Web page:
The Ivy


IT’S the end of the meal and we’re still in The Ivy, which with its high ceiling, chintzy comfort and buzzy Glasgow atmosphere is, downstairs at least, a pretty comfortable place to be. Garry has just announced that the Glorious Twelfth Shepherd Pie was not bad though we both agree that flavour-wise the famous roasted grouse that were supposed to be in there were rather posted missing, old boy, the portion was neither a pie not substantial, and the two silver dishes of Juniper Berry and Brioche Sauce that accompanied it were frankly just silly. But it’s okay for £13.95, he insists.

Prompting me (who will be paying) to snort in derision in the style I hope of the late Earl of Grantham and argue it was actually £18.95. I put on my glasses so we can settle this argument like gentlemen and we both look at the menu to discover that, hoots mon, no, it is actually £21.95.

Cue a moment’s silence, while this sinks in. Laughable price, I say, laughing. But then a perfectly competent crab and apple salad with cucumber, watermelon, edamame and coriander to start will be a startling £11.95, while a drearily ordinary tempura prawn, also a starter, is £9.

Let's not forget this is simply a mega-chain restaurant currently pushing a Downton Abbey-esque theme into what seems like just about every corner of the British Isles. Have they really already opened about 30 of these on the road to Glasgow? And they even got one going in Harrogate before penetrating this far north? Tut, tut.

I certainly ate in the Edinburgh one a year or so ago and thought meh. I’ve eaten in this one now and still think meh, though I will say this: they’re pretty good at creating a broo-haha on social media.

We had to book to get a table on this Tuesday eve and right now, at 10pm, there’s a crush of Glasgow style-istas at the bar and the front door. Was it like this for Jamie’s Italian or Carluccio’s? I forget.

Anyway, service at the front door is not quite running as it should, we were slightly snootily greeted then, say, five minutes later one of the persons who had confirmed the booking and asked us to wait was blankly asking us anew if we had a booking. With no obvious recognition of the conversation moments earlier. Hello?

However, let's not be hard on the staff. These mega-restaurant chains are rarely known for the warm way they treat staff and one of the last conversations we will have tonight will involve asking our waitress, who is chirpy, cheery and good, how much she and her colleagues get of the 12.5% tip that’s been automatically slapped on the bill. And it is slapped on every bill.

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I see nothing obvious on the website, hastily looking through it on my phone. She’s not completely sure, but since shameful corporate tip-stealing has been widespread in Britain then it's very hard anywhere nowadays to be completely sure that all of the tips are going to your server. We should be told.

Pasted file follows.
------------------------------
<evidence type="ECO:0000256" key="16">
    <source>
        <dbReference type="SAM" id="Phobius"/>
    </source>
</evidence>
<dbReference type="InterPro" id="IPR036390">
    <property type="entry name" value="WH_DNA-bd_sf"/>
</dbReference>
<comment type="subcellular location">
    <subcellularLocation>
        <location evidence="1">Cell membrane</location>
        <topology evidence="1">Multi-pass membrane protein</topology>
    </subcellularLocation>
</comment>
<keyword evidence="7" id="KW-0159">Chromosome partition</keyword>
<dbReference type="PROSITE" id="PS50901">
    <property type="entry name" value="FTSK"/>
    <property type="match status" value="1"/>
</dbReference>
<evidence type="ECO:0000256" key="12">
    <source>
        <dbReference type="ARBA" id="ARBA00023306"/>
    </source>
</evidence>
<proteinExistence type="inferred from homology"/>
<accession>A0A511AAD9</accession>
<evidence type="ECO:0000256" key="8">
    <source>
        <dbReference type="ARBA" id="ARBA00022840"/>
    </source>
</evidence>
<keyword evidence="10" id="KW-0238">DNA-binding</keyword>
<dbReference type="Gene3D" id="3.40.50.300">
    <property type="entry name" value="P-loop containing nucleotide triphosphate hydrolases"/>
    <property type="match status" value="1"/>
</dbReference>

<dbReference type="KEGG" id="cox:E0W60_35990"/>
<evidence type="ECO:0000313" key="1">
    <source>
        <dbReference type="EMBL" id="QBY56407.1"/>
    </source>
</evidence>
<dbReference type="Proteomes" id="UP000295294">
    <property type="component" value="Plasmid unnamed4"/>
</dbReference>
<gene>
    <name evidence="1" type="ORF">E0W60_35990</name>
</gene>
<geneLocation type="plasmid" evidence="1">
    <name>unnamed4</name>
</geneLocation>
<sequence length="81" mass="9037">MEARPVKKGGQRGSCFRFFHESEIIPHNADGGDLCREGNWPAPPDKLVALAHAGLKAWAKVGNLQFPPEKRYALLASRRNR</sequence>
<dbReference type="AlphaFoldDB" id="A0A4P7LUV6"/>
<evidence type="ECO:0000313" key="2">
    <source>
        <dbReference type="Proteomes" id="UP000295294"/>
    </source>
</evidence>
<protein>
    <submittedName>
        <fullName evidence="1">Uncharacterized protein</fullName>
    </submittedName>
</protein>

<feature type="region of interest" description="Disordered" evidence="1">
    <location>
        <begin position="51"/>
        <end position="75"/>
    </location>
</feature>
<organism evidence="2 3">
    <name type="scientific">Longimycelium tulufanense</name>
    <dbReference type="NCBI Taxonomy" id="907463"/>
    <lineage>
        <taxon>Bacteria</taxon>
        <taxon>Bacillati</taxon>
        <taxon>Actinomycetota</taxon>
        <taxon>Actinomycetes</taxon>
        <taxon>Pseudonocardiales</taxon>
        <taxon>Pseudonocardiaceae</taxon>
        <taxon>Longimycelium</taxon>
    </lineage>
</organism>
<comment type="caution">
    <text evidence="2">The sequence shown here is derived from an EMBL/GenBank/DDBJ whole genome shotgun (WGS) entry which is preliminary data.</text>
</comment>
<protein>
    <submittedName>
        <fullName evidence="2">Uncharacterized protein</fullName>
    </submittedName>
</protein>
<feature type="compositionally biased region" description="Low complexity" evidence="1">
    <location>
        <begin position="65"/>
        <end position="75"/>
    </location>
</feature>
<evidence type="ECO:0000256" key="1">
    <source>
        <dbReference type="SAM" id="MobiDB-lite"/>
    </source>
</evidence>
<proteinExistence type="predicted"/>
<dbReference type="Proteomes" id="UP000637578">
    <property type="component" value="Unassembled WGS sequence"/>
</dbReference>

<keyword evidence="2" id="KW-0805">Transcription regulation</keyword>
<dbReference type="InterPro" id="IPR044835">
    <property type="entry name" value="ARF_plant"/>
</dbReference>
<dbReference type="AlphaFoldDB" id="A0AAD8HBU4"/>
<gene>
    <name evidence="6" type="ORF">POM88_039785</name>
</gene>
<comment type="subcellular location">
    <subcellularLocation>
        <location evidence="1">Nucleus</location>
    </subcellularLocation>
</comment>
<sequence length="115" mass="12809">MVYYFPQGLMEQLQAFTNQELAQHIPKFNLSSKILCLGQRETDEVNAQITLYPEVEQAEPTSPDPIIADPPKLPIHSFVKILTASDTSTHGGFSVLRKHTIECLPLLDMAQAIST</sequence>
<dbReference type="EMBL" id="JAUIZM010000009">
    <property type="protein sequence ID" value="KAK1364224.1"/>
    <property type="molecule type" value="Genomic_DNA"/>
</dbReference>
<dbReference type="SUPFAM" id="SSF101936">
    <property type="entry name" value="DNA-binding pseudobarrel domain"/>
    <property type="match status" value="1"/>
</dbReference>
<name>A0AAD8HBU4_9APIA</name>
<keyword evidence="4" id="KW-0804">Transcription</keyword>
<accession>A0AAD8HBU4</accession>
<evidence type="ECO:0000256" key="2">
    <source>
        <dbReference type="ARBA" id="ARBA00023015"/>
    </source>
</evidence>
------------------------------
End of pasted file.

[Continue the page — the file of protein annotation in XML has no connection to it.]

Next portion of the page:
After all this, I suspect you’ll think I hate The Ivy. But you know what? I don’t. The food’s okay, nothing better, the service is patchy but it’s new, the prices are, well, what people will clearly pay. But they’ve done a good job of fitting this place out. It so convincingly looks like it has been a restaurant forever that we can’t work out what it was before. A bank, a tie-shop?

Simply walking up Glasgow’s Buchanan Street and seeing an imposing restaurant entrance that looks like it’s been there since the 1920s where there certainly wasn’t one before is a strange and not unpleasant experience. To push the heavy door and find behind it, maybe not Lady Edith and Aunt Rosamund, but a very passable rendition of the style, comfort and buzz of the roaring twenties is an achievement in itself.

A spokesperson for The Ivy Collection said: "The service charge is shared with all staff excluding management."

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The Ivy

Buchanan Street


0141 378 1200

Menu: Chintzy chain brasserie food. Shepherd’s pie, fish and chips, steaks, duck, salads etc. 3/5

Service: Not brilliant at the front door but our waitress was chirpy, cheery and good. Ask the staff if they get all of that 12.5% automatic service charge before paying it. 4/5

Atmosphere: Good job of creating all the style and buzz of a 1920s restaurant from virtually nothing in the heart of the city – its best attribute. 5/5

Price: We paid a frankly laughable £21.95 for a mediocre roast grouse pie, starters and dessert prices are heavily weighted. Pricey. 2/5

Food: It’s chain restaurant food albeit upmarket and while everything was competent and inoffensive you don’t come here for the food. 5/10